What should have been a 10-minute officer-initiated Q&A ending with a parking ticket or stern warning quickly escalated to a violent assault and arrest.
On Wednesday, the Milwaukee Police Department released bodycam footage of a violent encounter between several of its officers and NBA Milwaukee Bucks player Sterling Brown earlier this year in January.
A lone patrol officer was waiting for Brown to return to his car, which appeared to have been parked across several marked parking spaces in what appeared to be a mostly vacant, desolate Walgreens parking lot on a dark and rainy night.
Research has shown that police often speak very differently to black motorists than they do to white motorists upon contact. That night was no different.
As Brown neared his car, the officer confronted Brown using a harsh, aggressive and disrespectful tone. Research has shown that police often speak very differently to black motorists than they do to white motorists upon contact. That night was no different. The officer’s tone and the way he questioned Brown was snarky, aggressive and seemed to beg for a similar response from Brown.
The officer could be heard asking Brown questions that in my police supervisor mind were intended to escalate the situation; first verbally and ultimately physically. As I watched the bodycam, I knew almost immediately that this was going to end badly.
As a 20-year veteran sergeant of the Los Angeles Police Department, I have often managed and resolved similar conflicts during an officer-initiated traffic stop. As the professional on scene, the officer’s job was to advise Brown of the reason for the encounter, issue Brown a traffic ticket (at his discretion), and let Brown go on about his business.
But the isolation, location, and early morning hours seemed almost too irresistible for this officer.
So, instead, this first officer requested additional units and continued to badger Brown as he awaited his back-up. At one point the officer can be heard when asked by Brown, “what are we doing? The officer’s response was, “we are waiting.”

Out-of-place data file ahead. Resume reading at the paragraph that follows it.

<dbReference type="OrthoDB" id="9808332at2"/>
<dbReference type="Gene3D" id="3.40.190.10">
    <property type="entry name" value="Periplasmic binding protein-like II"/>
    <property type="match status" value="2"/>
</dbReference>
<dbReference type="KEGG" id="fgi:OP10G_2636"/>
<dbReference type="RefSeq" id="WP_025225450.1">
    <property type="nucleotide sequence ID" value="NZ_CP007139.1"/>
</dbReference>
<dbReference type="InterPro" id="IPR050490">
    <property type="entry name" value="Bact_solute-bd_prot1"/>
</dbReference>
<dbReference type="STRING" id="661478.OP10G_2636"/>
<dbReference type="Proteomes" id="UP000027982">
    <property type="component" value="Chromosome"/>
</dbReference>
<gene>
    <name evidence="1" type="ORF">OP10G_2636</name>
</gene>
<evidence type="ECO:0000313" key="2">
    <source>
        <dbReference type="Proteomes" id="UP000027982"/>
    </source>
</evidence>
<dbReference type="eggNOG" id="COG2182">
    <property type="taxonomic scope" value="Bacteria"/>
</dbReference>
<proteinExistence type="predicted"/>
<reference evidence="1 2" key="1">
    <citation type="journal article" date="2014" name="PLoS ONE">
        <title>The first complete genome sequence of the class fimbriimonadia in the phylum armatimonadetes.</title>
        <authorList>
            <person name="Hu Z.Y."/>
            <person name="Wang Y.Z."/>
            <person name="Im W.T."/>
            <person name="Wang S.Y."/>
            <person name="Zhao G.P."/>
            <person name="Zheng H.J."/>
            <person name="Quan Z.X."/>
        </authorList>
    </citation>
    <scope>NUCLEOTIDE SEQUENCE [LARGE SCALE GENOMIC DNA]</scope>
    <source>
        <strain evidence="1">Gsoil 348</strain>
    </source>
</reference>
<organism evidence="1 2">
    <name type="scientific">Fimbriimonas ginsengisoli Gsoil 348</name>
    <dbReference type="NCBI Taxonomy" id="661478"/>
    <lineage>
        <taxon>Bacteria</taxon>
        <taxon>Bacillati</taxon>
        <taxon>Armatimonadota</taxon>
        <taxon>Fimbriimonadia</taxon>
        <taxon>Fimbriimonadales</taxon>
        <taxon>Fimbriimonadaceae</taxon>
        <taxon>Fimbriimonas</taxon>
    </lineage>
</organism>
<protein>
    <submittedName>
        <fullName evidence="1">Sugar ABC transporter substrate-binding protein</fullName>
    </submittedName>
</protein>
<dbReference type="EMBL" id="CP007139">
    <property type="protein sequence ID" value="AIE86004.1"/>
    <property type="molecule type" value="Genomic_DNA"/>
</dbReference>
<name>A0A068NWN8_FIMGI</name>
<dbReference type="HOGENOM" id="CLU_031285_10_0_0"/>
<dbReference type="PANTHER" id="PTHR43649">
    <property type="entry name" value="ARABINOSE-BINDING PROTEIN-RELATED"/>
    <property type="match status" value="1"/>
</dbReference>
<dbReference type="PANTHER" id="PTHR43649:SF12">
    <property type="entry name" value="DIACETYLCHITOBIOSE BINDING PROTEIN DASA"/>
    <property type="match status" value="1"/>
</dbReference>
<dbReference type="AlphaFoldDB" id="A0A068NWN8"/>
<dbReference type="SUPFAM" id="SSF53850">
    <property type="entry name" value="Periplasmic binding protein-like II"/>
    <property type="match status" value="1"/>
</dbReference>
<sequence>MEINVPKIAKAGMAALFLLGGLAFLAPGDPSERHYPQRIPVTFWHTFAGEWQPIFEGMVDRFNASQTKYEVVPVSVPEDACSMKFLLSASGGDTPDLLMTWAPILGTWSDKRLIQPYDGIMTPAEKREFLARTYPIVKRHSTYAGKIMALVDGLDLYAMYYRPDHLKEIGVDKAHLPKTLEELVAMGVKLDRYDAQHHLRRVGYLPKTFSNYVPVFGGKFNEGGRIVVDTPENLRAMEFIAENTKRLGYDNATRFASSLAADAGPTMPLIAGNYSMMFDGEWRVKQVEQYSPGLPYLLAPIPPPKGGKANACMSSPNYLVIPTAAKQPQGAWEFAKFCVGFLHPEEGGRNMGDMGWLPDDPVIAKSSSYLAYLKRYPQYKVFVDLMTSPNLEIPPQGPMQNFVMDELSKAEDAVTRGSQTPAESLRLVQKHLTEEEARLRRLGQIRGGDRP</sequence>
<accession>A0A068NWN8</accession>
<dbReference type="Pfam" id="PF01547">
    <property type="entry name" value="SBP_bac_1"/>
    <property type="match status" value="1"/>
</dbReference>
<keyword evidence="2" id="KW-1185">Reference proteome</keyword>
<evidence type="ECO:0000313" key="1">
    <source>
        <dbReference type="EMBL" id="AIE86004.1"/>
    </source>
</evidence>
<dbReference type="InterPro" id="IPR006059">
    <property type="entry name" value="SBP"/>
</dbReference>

This officer requested additional units—not because Brown presented a threat, not because Brown was being uncooperative, but because once the cavalry arrived they were going to “put in work". Police talk for “Brown was about to get his a - - handed to him.”
The bodycam showed Brown was compliant. When asked, he presented his ID. But the back-up hadn’t arrived yet, so the officer needed to stall. And to fill the time the officer continued to berate Brown.
What happened next was textbook Contempt of Cop��—responding units begin to arrive and there were at least six or more police officers now surrounding Brown in this desolate, dark, wet, parking lot. After several more minutes, arriving officers each appeared to take turns peppering Brown with questions—no doubt designed to be upsetting. The officer who started this mess is seen talking and visiting with other responding units as some of them remained seated in their patrol cars.
Let’s face it, who wants to stand in a parking lot on a dark and wet night while six or ten cops ask you the same questions over and over? No one. Brown however, maintained his composure and continued to comply.
This is no doubt about to get ugly. A lone, black male, in an isolated convenience store parking lot surrounded by a squadron of police cars with flashing red and blue lights.
And sure enough, one of the responding officers could be heard, as the first officer on scene is returning to the fray, yell, “take your hands out of your pocket.”